On top of this, discrimination and bullying makes it much more difficult for children from the GRT community to thrive at school, or land a good job when they leave school. Whereas I can’t imagine Gardner or Nicholson will have any problems getting job interviews because they have chosen to live in a van.

“Cultural genocide”

Through their headlines of prejudice, the tabloids are peddling the government’s agenda: to cleanse our society of the GRT community. The government is currently in the process of passing the Police, Crime, Sentencing and Courts Bill, which will make it a criminal offence in the UK for a person to trespass with the intention to live in or near a vehicle if they have caused, or are likely to cause, significant damage, disruption or distress. And this is where the racist headlines have an impact because “likely to cause” is subjective and feeds off people’s existing prejudices around the GRT community.

Ruth, who is part of Traveller Pride, has spoken out about what the bill means for the GRT community. Speaking at Brighton’s recent mass trespass to fight for our right to roam, she said:

For Romany travellers, Irish travellers specifically, [the bill] is an act of cultural genocide. The Tories don’t want us to exist the way we exist, and governments have been doing that for decades, by restricting where we can live, restricting where we can park up, and now it will become illegal to stop anywhere with the intent to reside.

And what that means for traveller families is that they can have their house seized, they can face imprisonment, they can face impossible fines…and for our community, there’s no safety net underneath that.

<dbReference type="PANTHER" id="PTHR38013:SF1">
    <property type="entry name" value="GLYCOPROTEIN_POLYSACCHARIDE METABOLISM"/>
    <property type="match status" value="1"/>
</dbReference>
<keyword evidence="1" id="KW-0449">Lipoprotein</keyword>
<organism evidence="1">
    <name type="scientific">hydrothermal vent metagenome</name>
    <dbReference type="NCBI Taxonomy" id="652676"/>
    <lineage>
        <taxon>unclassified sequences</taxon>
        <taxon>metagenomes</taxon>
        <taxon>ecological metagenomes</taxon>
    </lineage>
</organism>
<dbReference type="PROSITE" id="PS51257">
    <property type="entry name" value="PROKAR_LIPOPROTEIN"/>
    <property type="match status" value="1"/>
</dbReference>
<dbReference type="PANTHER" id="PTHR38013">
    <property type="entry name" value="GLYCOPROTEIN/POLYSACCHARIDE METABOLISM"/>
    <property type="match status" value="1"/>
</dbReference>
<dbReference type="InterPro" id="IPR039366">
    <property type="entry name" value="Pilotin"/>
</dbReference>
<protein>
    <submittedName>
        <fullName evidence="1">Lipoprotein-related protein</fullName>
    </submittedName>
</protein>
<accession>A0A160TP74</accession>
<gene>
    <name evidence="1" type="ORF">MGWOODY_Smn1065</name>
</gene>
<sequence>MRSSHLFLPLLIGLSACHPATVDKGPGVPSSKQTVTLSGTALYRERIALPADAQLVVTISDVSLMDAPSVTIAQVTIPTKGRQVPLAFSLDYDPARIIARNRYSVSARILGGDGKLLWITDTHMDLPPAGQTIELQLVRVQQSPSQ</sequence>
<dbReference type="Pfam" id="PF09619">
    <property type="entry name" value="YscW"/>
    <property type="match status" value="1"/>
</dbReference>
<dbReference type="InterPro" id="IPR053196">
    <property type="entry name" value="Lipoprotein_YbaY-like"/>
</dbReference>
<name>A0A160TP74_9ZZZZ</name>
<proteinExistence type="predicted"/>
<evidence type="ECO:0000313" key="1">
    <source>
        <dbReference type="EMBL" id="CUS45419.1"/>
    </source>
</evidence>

The bill is one government tactic that it hopes will be the final nail in the coffin for GRT communities. This follows on from the tactic of stealing Traveller children from their families and putting them in care, or up for adoption.

Van dwellers need to unite with the GRT community

While new van dwellers such as Gardner and Nicholson are also at risk of being persecuted by the policing bill, it is the GRT community that the government is aiming its legislation at, and who will bear the brunt of the new laws.

As the number of people living in vans increases, it’s essential that this new generation of people taking to the road make links with the very communities who have been persecuted their whole lives for living in a similar way.

As Ruth says:

Travellers have a long history of living with the land. We have a long history of contributing to this country, and it’s been written out.

If you’re a new van dweller, learn about this history, make the connections, and show solidarity. Get to know GRT communities in your area and be their ally. United together, we can fight racism and prejudice. But it takes all of us to recognise our privilege and stand with those who don’t have it.

Featured image via Drew Bernard / Unsplash